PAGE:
Experts believe that the lunar highlands formed from magma. This theory is known as the lunar magma ocean hypothesis and is supported both by Apollo observations and images taken by the Japan Aerospace Exploration Agency.
The lunar highlands formed when magma erupted from below the moon's surface into a lava lake. As the lava cooled, large rocks floated to the surface to form both of the highlands.
The highlands are made up of three different types of rock: Ferroan Anorthosite Suite, Mg-Suite and Alkali Suite. The first type is the most common and oldest rock found on the moon's highlands, dating back 4.5 billion years. This is the rock that crystallized and formed in the magma, then later floated on top during the creation of the primary crust of the highlands.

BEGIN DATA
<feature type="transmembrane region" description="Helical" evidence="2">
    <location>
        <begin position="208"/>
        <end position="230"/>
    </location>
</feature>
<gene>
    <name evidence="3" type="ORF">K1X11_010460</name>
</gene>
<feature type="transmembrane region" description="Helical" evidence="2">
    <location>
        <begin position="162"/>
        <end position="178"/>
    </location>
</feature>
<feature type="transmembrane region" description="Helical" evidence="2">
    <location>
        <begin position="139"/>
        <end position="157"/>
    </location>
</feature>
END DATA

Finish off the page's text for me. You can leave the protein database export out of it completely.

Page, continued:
Once the lava forming the highlands cooled, creating a Ferroan Anorthosite Suite igneous crust, it was hit over and over by meteorites. These impacts resulted in breccias, or fragments of rock melted together, that have a distinct elemental make-up. The highland crust and breccias underwent melting, impact bombardment and convection to form the Mg-Suite and Alkali Suite rocks. Granulites also eventually formed, which are highland rocks and meteorites that have been melted together.